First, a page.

Anthropology of mobility and sedentarisation

LANTR2040  2018-2019  Louvain-la-Neuve

Anthropology of mobility and sedentarisation
4.0 credits
22.5 h
2q

Teacher(s)
Ménard Anaïs ;
Language
Français
Main themes
Le cours abordera à travers des exposés magistraux et des travaux de lectures: A titre d'exemple, les thématiques et concepts suivantes: Nomadisme, Pastoralisme, Sédentarité, Chasseur-Cueilleurs, Mobilité, Spatialité, Itinérance, Errance, Lien à la terre, Et les populations suivantes : Tsiganes, Bédouins, Kung, Pygmées, Mongoles, Inuits, Guarani, etc. Through lectures and readings such themes as : nomadism, pastoralism, sedentarisation, hunting and gathering, mobility, space, travelling, wandering, roots… will be critically analysed
Aims
Initiation into the theories and themes relevant to an anthropology of mobility and sedentarisation Deepening awareness of a specific issue in this field Relating this theme to the end of term paper

The contribution of this Teaching Unit to the development and command of the skills and learning outcomes of the programme(s) can be accessed at the end of this sheet, in the section entitled “Programmes/courses offering this Teaching Unit”.

Content

The course addresses the theories and themes of mobility and sedentarity with examples taken in various contemporary societies. It provides students with an introduction to the anthropology of human mobility and links it to contemporary issues and social transformations. The class also invites students to reflect on the implications of anthropological knowledge for policy-making.


The objectives of the class are:

  • to introduce anthropological concepts related to mobility
  • to identify mobility practices and situate their role and importance within human societies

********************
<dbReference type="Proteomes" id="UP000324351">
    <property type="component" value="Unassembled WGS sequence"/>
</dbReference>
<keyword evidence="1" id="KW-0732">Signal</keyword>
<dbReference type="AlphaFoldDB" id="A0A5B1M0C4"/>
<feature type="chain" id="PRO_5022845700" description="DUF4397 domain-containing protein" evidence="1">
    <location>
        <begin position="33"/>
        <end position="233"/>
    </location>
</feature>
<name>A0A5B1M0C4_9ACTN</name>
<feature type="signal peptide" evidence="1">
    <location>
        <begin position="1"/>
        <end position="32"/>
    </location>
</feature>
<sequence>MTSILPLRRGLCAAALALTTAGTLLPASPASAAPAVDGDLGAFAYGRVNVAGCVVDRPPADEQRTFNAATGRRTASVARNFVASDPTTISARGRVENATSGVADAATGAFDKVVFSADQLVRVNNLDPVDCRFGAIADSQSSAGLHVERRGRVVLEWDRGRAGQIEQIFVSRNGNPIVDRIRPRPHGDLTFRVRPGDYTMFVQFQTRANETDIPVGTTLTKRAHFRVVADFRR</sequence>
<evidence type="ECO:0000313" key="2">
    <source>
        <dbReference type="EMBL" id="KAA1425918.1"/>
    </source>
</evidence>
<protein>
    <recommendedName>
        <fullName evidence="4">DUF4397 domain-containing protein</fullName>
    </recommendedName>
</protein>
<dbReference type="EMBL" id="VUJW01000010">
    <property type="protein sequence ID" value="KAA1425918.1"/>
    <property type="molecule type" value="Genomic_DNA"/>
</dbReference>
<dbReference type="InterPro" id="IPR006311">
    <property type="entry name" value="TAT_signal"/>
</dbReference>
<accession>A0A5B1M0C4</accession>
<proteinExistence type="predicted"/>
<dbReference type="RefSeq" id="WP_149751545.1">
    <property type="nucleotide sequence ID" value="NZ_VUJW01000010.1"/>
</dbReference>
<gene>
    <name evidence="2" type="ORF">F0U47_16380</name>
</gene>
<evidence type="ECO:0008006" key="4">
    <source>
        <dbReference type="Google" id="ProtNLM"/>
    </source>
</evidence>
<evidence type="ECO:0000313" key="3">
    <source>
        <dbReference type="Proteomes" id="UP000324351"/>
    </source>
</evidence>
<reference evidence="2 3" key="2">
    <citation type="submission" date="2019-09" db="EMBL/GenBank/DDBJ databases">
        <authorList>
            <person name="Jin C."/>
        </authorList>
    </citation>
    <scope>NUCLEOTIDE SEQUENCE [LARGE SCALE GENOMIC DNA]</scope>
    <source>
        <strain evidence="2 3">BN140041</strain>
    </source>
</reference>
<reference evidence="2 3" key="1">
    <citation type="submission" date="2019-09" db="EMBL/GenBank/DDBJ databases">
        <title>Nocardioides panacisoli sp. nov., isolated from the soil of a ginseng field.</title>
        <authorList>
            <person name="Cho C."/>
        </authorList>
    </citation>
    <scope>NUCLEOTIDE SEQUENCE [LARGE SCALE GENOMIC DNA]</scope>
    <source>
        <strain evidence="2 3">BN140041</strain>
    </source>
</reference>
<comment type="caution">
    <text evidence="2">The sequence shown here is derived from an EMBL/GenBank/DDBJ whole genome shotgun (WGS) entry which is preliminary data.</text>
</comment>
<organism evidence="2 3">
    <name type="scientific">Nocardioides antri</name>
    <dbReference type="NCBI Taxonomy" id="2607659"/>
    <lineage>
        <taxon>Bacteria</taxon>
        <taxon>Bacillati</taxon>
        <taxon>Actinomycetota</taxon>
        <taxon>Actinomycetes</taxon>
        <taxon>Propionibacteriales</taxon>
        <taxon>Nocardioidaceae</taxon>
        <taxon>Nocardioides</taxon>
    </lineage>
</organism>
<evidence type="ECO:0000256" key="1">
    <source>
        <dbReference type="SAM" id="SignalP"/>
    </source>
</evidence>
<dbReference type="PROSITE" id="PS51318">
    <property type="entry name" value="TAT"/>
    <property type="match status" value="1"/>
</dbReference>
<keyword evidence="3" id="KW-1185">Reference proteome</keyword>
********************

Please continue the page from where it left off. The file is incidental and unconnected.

• to understand the relevance of mobility for other dimensions of social life
  • to contrast practices of mobility with practices that characterize sedentary societies
Evaluation methods

The first requirements for this class are regular attendance and active participation. You need to do the required readings and be prepared to engage critically in discussions. Active participation requires preparation: read the texts and compare them, write your questions down and be ready to express what you think of them. The readings prepare you to discuss the topic at hand.

Class preparation: the class is organized in pairs of students. Each pair is asked to fill in a reading form (2 pages max.) that summarizes the (selected) key readings, provide comments and/or comparisons between the readings, and include questions for the author(s). These forms are a support for class discussion and will be handed in at the end of each class.

Oral presentation: each pair of students will prepare a short oral presentation (15min max.) once during the semester. The presentation is either a book review or a response to a key question addressed in class. It focuses on one ethnographic example and shows the students’
ability to analyze the readings and provide a critical assessment of them.

Students who are not part of the master in anthropology (jury system) will have to hand in an essay (10,000 words) to be sent by email by Week 11. The essay should include references to the key readings, use concepts learned during the class and offer an elaborate and critical answer to a question. Students will show their ability to comment readings and discuss concepts.

Bibliography
  • Le support de cours sera établi ultérieurement par l'enseignant qui sera chargé du cours.
Faculty or entity


Programmes / formations proposant cette unité d'enseignement (UE)

Program title
Sigle
Credits
Prerequisites
Aims
Master [60] in Sociology and Anthropology
5
-

Master [120] in Sociology
5
-

Master [120] in Anthropology
4
-

Master [120] in Philosophy
5
-

Master [60] in Philosophy
5
-